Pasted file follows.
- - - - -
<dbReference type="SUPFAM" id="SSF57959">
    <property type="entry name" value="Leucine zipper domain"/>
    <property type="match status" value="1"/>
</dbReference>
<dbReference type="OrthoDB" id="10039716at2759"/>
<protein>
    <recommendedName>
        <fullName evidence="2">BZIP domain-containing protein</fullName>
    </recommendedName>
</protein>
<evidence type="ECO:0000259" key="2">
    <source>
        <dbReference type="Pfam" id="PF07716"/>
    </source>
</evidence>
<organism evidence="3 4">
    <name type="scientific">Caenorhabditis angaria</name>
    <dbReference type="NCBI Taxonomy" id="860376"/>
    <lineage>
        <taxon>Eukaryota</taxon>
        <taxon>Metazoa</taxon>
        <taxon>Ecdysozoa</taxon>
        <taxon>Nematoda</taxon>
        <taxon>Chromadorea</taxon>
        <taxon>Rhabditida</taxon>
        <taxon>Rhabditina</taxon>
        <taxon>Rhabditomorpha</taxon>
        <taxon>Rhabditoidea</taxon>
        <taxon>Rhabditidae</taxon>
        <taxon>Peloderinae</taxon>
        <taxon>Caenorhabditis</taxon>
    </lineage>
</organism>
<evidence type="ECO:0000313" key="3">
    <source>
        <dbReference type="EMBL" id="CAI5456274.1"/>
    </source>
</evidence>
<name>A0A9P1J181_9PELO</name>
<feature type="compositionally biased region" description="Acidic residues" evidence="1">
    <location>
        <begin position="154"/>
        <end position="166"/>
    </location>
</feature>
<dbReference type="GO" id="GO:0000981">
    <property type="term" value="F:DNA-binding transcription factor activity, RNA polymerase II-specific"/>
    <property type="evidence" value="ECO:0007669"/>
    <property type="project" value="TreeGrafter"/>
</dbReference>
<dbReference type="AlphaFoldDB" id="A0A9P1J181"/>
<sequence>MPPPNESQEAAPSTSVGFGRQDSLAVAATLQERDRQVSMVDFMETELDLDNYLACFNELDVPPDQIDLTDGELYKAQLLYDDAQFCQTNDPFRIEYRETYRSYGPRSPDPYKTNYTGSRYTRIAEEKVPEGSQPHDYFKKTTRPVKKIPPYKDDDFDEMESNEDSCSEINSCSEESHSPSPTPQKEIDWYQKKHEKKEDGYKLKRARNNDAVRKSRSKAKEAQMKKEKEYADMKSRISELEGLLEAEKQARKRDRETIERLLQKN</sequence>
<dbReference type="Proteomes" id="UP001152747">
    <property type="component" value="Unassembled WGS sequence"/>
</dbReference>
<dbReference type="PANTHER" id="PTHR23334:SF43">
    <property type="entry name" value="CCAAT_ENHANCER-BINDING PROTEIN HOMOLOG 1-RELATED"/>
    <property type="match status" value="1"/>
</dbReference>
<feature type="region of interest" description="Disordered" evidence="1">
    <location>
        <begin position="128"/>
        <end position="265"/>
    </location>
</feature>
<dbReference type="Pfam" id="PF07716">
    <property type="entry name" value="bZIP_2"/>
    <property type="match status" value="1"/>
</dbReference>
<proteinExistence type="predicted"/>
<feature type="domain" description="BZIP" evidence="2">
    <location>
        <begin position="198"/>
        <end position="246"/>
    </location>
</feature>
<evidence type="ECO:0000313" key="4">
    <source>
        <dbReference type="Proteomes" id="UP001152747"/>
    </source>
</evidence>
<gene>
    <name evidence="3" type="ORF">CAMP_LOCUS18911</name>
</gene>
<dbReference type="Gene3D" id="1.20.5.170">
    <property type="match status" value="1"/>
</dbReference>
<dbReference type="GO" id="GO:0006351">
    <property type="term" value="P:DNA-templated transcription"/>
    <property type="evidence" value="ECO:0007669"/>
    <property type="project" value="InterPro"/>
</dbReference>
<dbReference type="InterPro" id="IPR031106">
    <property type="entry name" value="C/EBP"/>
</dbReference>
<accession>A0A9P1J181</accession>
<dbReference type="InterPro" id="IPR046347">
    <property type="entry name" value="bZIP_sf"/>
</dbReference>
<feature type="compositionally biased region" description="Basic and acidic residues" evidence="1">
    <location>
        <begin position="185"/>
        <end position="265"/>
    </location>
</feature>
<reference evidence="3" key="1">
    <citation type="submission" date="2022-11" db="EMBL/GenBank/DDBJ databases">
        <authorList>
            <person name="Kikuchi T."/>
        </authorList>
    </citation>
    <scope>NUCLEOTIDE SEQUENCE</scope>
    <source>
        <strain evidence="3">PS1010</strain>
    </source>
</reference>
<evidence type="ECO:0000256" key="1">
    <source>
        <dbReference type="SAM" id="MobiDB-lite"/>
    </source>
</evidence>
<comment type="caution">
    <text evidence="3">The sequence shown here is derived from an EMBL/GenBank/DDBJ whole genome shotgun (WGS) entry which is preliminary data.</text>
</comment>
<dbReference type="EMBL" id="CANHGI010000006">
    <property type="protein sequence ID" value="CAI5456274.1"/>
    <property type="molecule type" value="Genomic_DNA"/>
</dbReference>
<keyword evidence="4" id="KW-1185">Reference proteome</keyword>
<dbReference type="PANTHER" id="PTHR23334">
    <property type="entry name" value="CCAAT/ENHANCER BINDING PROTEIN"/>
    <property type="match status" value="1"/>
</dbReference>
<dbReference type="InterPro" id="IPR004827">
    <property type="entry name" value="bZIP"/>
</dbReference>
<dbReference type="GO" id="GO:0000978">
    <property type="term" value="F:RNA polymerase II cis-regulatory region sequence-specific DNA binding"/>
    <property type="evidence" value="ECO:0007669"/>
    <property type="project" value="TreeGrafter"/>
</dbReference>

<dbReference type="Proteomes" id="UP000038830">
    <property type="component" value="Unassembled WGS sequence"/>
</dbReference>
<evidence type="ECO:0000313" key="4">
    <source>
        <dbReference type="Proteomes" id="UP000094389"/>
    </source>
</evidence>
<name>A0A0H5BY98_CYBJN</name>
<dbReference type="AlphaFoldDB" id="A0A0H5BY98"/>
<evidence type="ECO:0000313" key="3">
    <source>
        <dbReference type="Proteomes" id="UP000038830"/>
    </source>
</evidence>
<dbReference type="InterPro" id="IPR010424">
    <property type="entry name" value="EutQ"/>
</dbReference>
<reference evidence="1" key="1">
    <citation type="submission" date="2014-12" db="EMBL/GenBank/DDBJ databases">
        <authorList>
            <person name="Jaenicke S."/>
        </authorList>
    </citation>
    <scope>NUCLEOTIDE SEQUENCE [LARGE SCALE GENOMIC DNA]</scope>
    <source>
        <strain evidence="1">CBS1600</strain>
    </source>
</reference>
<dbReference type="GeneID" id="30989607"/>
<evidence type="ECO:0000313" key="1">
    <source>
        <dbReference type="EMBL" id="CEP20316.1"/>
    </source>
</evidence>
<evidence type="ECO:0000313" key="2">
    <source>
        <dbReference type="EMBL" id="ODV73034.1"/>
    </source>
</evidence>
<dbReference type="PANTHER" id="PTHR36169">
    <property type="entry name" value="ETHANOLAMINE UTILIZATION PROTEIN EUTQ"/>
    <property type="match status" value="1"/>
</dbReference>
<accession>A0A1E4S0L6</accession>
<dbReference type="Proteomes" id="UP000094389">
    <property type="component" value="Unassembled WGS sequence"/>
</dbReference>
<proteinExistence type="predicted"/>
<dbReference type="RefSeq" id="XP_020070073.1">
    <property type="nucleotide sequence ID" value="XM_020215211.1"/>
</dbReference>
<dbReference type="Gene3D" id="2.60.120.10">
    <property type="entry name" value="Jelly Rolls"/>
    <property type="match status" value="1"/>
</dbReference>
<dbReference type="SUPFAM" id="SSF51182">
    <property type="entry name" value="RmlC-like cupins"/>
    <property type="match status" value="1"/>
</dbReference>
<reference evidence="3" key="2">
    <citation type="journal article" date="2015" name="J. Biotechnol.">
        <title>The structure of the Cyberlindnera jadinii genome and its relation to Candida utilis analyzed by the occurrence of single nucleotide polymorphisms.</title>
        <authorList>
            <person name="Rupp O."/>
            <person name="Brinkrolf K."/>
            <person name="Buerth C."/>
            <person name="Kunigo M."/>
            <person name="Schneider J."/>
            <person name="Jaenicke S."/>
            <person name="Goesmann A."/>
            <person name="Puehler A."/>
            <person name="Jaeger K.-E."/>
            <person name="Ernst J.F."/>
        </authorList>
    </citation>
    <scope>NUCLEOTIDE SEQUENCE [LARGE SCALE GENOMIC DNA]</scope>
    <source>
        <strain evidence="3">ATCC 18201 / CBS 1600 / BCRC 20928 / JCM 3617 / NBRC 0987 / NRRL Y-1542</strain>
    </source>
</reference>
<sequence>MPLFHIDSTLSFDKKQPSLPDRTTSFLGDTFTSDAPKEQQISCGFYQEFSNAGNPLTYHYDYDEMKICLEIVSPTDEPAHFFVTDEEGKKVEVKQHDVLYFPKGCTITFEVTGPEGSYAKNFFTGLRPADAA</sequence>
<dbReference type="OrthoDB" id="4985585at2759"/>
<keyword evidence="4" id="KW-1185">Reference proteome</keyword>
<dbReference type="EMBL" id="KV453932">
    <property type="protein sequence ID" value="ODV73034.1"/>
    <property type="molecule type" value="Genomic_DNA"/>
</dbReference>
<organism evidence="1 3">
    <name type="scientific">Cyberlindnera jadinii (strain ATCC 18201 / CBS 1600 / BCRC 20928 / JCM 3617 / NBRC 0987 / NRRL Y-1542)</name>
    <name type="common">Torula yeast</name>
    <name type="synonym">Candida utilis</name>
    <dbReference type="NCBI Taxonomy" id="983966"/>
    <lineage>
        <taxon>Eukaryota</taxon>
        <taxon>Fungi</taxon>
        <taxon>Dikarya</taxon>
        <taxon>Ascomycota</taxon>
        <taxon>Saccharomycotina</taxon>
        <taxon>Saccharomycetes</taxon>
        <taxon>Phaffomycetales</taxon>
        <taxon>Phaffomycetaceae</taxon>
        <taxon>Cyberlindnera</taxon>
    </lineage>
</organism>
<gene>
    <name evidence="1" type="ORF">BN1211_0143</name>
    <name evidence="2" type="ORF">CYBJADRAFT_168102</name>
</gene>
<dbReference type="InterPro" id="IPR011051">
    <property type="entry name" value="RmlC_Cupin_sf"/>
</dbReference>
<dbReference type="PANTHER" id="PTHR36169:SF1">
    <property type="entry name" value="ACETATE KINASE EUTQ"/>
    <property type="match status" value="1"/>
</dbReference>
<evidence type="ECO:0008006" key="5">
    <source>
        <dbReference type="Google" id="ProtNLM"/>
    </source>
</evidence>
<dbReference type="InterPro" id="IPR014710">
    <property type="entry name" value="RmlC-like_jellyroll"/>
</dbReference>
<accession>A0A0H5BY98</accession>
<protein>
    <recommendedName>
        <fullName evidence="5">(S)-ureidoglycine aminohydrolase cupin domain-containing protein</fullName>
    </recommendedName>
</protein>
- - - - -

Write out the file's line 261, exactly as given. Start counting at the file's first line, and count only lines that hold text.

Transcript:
    </source>